New Haven Museum hosts “An Artist at War” exhibit


Dylan Haviland – General Assignment Reporter 

The exhibit in the rotunda of the New Haven Museum was decorated with images of the past.  In the circular room World War II propaganda and detailed portraits hung alongside each other.  A photograph in particular depicted US soldiers Deane Keller of New Haven standing alongside companion Charlie Bernholz with the statue of David by Michelangelo towering above them alongside rubble.

Keller and the men that served along him were sent into service in World War II not to fight the enemy Axis powers, but to preserve art such as the statue David that were threatened by the chaos of battle.

The featured exhibit, titled “An Artist of War: Deane Keller, New Haven’s Monuments Man” depicted Keller’s service for MFAA (Monuments, Fine Arts and Archives) in the army.  The collection of personal items from Keller’s deployment in Italy and posters he found depicted the Yale professor of arts journey through war torn Europe.

An Artist of War was primarily put together by guest curator, Laura Macaluso and exhibition coordinator, Jason Bischoff-Wurstle an alumni of history from Southern Connecticut State University.

“A large importance of the Monuments Men program was it was the first time a national military put together a special team essentially to go in and conserve and protect cultural items,” said Bischoff-Wurstle.

Bischoff-Wurstle stressed that an important aspect of the exhibit was to show that both sides of the war were causing damage to important infrastructure and priceless pieces of art in Europe.  He explained it was Monuments Man’s job to preserve and rescue the pieces of art threatened by war.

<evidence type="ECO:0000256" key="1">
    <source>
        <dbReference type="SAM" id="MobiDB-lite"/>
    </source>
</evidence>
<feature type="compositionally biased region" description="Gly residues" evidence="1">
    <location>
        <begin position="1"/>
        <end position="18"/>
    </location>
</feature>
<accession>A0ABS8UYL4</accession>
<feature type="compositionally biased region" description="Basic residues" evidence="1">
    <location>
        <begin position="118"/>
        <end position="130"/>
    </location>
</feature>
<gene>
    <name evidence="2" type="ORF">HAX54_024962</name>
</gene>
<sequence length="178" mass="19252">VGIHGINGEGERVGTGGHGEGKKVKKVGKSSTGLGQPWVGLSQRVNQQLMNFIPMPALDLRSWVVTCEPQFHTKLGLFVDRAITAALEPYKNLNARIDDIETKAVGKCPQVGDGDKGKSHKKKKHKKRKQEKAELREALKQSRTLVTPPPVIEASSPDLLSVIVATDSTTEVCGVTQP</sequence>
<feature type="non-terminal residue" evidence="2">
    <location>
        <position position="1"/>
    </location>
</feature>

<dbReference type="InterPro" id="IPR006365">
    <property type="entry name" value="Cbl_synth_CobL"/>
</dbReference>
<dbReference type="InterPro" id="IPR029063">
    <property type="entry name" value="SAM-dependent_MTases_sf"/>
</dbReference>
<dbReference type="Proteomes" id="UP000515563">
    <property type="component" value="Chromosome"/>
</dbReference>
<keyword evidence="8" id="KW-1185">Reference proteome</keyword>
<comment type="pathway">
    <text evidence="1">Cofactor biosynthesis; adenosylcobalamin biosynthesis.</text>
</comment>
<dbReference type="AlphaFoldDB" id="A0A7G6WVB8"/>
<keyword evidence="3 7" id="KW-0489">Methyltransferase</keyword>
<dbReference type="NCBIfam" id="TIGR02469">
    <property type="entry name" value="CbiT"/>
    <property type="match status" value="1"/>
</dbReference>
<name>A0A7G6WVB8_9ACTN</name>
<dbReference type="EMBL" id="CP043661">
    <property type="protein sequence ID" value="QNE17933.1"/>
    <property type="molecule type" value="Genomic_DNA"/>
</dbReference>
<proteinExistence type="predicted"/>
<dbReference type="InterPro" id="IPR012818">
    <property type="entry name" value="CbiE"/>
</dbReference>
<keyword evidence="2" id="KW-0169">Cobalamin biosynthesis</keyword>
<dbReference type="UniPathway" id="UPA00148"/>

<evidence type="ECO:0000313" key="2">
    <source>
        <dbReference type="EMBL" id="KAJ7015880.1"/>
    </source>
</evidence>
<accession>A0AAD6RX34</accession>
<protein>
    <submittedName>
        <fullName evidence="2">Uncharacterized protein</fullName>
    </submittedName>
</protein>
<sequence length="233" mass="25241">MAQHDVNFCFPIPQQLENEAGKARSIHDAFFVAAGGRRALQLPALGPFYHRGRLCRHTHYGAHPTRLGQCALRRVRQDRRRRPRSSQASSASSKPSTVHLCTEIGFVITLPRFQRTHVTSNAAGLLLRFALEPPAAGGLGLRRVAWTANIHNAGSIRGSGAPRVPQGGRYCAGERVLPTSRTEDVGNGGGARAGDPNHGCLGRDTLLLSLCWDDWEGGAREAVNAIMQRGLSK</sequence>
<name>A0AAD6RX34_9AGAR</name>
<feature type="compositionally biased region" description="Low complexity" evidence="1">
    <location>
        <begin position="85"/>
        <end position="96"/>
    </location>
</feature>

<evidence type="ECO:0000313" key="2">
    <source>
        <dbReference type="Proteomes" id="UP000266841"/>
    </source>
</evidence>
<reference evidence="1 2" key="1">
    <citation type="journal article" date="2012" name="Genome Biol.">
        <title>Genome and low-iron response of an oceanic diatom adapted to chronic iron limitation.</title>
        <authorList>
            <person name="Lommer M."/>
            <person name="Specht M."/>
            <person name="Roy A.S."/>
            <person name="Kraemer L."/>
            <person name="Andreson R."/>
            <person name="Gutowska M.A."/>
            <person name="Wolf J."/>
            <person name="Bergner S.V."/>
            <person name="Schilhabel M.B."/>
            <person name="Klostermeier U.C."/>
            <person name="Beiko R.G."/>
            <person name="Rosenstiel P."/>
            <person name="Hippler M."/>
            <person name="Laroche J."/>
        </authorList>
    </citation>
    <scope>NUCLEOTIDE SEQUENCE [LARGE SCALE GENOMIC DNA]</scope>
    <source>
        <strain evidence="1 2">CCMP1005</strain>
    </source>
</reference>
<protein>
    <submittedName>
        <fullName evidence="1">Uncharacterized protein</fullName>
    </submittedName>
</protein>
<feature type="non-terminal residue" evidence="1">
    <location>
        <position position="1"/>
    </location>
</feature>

“Basically it was propaganda back and forth and that’s what we want to highlight too. It wasn’t just American’s going in with a certain agenda,” said Bischoff-Wurstle. “It’s like every story has three sides.”

The photos in the exhibit documented the men working tirelessly to rescue the art that was yet another casualty of war.  One mount depicted the painstaking work of surrounding the statue of David in brick to protect it from bombardments.

The Artist at War exhibit made an effort to depict Keller not only in the ruins of Italian cities, which he spent a majority of his service in but the family and human aspect of the artist.

A particular section of the showcase held framed letters Keller wrote to his young son, revealing clever sketches that documented his war time life and lessons for his child to learn.

The exhibit showed his return to the arts after the war ended, especially with his continued teachings at the Yale University Art program.  The signs of the wall mentioned how Keller was able to influence a large number of Yale graduates in art.

“He did tons of portraits throughout his life,” said Bischoff-Wurstle. “You’ll see his work all throughout New Haven, he was very much involved in the community for his life.”

An Artist at War accomplishes more than the telling of a World War II artist and soldier, but provides a window when facing contemporary issues of the destruction of art in wartime.  Bischoff-Wurstle is a strong supporter of cultural preservation in hostile areas.

“It’s the idea that this represents something, we are going to wipe it out to do something to you,” said Bischoff-Wurstle.  “It’s something that doesn’t go away much like war and its tactics unfortunately remain the same.”

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